Building, managing and sustaining brand image is more important than ever, but more and more challenging in the world where the customer experience is becoming fractured and owned by Google, Amazon, Apple, and not the brand itself.
Loss of the Customer Experience
There is plenty of evidence that supports that brands are losing control of the customer experience. Here are a few that illustrate the change and I believe are support for where things will be going.
If you do a job search in Google, you see a list of jobs for your area or discipline, can filter based on needs (full time vs part-time), and also keywords. But here’s the kicker, if you choose a filter, Google takes you directly to the job post to read the details!
We see the same behaviour for Events, and answers to common questions.
Over the years we have seen the knowledge panels and answers in search evolve. Today, if you do a search for a specific medical condition, for example, Hashimoto’s disorder, details, and common questions are listed directly in search.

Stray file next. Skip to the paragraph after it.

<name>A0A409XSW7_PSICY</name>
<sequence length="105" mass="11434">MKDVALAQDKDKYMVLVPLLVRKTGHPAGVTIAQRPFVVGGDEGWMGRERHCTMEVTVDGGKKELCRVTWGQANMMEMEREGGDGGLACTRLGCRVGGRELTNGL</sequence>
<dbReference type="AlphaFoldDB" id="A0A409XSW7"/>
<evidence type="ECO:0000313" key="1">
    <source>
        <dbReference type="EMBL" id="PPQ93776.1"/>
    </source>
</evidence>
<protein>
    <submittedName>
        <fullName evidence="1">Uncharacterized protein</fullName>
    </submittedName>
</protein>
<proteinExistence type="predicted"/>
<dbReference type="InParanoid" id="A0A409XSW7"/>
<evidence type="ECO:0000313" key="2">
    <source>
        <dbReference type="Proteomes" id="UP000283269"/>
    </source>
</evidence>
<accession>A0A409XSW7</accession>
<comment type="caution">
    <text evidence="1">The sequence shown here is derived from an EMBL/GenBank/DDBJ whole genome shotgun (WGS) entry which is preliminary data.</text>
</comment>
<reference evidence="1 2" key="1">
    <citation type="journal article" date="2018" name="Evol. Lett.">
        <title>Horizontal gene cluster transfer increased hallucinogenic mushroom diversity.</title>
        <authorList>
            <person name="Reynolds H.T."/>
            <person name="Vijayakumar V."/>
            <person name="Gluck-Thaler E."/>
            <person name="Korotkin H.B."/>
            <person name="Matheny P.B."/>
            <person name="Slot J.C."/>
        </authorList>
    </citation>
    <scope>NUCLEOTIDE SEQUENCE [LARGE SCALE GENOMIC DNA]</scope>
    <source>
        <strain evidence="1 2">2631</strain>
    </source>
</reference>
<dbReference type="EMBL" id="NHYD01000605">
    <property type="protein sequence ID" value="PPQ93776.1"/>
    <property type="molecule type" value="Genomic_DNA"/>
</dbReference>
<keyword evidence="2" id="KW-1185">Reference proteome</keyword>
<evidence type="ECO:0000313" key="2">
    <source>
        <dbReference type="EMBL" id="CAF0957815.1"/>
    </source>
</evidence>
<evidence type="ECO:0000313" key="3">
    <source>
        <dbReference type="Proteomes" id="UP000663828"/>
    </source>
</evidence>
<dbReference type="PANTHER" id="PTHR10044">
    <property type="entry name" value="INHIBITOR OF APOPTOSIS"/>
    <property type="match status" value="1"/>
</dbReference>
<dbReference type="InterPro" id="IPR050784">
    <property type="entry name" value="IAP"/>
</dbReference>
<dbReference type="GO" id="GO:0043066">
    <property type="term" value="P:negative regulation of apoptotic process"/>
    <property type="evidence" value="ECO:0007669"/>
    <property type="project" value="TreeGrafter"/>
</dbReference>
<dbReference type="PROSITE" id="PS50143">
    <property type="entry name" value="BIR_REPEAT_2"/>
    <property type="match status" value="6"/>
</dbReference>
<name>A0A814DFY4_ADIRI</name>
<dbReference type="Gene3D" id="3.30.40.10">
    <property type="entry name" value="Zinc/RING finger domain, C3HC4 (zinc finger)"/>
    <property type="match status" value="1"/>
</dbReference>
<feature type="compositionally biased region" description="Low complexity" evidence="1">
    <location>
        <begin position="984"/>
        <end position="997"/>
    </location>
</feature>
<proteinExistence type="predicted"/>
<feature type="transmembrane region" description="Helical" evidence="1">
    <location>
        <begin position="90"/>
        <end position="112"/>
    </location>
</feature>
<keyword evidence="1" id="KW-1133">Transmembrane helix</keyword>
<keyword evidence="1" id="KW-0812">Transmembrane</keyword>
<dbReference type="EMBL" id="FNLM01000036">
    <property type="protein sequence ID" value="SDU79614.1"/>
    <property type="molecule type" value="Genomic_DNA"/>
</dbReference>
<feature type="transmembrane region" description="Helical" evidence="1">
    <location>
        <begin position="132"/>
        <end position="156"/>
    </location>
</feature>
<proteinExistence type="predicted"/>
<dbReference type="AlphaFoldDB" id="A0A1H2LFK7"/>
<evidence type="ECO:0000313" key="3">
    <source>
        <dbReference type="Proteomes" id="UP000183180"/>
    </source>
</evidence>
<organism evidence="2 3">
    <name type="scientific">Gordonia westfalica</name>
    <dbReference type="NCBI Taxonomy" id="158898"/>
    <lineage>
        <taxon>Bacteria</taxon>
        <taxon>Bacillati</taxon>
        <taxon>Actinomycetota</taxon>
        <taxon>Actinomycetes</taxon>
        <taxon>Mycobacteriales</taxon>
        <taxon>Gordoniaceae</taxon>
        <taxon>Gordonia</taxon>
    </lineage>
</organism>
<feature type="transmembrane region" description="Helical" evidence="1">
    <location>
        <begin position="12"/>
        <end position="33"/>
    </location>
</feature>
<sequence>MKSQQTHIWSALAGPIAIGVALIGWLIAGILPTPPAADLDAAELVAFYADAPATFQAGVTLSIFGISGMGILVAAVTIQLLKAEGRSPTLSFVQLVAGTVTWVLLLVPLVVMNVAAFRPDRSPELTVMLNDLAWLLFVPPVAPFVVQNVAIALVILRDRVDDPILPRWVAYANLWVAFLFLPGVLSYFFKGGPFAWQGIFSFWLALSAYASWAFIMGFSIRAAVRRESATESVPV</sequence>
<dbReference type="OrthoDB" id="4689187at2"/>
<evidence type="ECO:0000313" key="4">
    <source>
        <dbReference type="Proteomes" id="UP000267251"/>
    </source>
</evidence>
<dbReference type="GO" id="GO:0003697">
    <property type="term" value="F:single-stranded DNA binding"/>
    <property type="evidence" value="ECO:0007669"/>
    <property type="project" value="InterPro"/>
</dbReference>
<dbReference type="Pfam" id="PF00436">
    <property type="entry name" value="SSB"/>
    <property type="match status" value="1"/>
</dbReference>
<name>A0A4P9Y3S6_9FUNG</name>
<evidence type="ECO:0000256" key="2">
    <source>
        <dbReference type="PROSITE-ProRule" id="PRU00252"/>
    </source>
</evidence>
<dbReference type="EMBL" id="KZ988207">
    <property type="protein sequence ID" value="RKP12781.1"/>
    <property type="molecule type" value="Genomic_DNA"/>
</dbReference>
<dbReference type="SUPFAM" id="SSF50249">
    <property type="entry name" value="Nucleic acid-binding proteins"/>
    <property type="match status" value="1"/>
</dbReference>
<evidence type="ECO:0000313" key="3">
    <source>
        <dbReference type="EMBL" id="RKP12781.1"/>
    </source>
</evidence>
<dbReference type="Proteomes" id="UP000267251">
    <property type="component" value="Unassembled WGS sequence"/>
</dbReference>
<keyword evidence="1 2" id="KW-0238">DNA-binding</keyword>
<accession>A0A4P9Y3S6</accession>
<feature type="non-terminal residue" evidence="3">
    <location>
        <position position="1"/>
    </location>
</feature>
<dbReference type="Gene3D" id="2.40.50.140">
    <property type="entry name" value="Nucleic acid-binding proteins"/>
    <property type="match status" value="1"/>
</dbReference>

Product Research and Purchase
When searching for products, if you are a visual buyer, you can find out information about the product, the price, reviews directly in the image search results. The impact is that the research is being done off your website, so there is no evidence of interest until they purchase or don’t.
It makes sense that Google wants to keep you in the search results as long as possible, since the longer you are there, the more ads they can display, and the more money they make.
Don’t believe me that the customer experience is moving away from your website? OK, let’s talk about Alexa. Amazon has done a great job getting us excited about asking Alexa questions, having her build our shopping list, or playing “We will Rock You” for dance parties in the kitchen. What we haven’t all realized is that Alexa’s presence means that we are informing Amazon of our preferences, family habits, and are being provided with very easy access to a single ordering channel. As a working parent, I can’t help but revel at the experience of creating my personalized shopping list and having it ordered, never having to get out pen or paper, or leave my home.